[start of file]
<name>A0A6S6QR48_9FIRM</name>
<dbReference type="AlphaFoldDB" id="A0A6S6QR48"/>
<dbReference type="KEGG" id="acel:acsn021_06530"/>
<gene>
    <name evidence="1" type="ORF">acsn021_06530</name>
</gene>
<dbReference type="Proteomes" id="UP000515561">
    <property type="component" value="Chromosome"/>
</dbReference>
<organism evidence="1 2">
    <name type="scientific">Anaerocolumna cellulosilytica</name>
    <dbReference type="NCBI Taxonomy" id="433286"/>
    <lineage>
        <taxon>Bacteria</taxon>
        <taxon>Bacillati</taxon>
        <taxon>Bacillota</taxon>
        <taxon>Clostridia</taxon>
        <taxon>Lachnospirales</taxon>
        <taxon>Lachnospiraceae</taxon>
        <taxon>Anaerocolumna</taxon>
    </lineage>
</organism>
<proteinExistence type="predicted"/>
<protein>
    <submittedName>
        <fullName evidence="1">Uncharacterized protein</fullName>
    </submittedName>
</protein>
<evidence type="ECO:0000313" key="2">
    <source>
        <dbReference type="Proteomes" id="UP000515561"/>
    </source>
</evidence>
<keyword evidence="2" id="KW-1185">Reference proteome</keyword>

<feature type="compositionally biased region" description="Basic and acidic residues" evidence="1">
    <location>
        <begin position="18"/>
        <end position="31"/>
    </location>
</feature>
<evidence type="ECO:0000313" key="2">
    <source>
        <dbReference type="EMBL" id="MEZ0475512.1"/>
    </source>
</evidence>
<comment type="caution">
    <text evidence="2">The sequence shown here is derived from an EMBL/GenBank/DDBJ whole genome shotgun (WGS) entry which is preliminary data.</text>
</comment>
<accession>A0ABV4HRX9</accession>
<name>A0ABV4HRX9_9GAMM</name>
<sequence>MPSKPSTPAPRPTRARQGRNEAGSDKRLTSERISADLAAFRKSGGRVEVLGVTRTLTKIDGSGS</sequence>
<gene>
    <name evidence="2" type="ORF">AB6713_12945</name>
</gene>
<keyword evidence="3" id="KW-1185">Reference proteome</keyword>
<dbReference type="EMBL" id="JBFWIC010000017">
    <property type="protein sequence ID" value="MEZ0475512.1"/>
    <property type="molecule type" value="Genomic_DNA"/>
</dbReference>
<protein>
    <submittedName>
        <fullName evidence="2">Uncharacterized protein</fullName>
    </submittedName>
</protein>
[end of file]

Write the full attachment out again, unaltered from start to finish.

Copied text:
<name>A0A6S6QR48_9FIRM</name>
<dbReference type="AlphaFoldDB" id="A0A6S6QR48"/>
<dbReference type="KEGG" id="acel:acsn021_06530"/>
<gene>
    <name evidence="1" type="ORF">acsn021_06530</name>
</gene>
<dbReference type="Proteomes" id="UP000515561">
    <property type="component" value="Chromosome"/>
</dbReference>
<organism evidence="1 2">
    <name type="scientific">Anaerocolumna cellulosilytica</name>
    <dbReference type="NCBI Taxonomy" id="433286"/>
    <lineage>
        <taxon>Bacteria</taxon>
        <taxon>Bacillati</taxon>
        <taxon>Bacillota</taxon>
        <taxon>Clostridia</taxon>
        <taxon>Lachnospirales</taxon>
        <taxon>Lachnospiraceae</taxon>
        <taxon>Anaerocolumna</taxon>
    </lineage>
</organism>
<proteinExistence type="predicted"/>
<protein>
    <submittedName>
        <fullName evidence="1">Uncharacterized protein</fullName>
    </submittedName>
</protein>
<evidence type="ECO:0000313" key="2">
    <source>
        <dbReference type="Proteomes" id="UP000515561"/>
    </source>
</evidence>
<keyword evidence="2" id="KW-1185">Reference proteome</keyword>

<feature type="compositionally biased region" description="Basic and acidic residues" evidence="1">
    <location>
        <begin position="18"/>
        <end position="31"/>
    </location>
</feature>
<evidence type="ECO:0000313" key="2">
    <source>
        <dbReference type="EMBL" id="MEZ0475512.1"/>
    </source>
</evidence>
<comment type="caution">
    <text evidence="2">The sequence shown here is derived from an EMBL/GenBank/DDBJ whole genome shotgun (WGS) entry which is preliminary data.</text>
</comment>
<accession>A0ABV4HRX9</accession>
<name>A0ABV4HRX9_9GAMM</name>
<sequence>MPSKPSTPAPRPTRARQGRNEAGSDKRLTSERISADLAAFRKSGGRVEVLGVTRTLTKIDGSGS</sequence>
<gene>
    <name evidence="2" type="ORF">AB6713_12945</name>
</gene>
<keyword evidence="3" id="KW-1185">Reference proteome</keyword>
<dbReference type="EMBL" id="JBFWIC010000017">
    <property type="protein sequence ID" value="MEZ0475512.1"/>
    <property type="molecule type" value="Genomic_DNA"/>
</dbReference>
<protein>
    <submittedName>
        <fullName evidence="2">Uncharacterized protein</fullName>
    </submittedName>
</protein>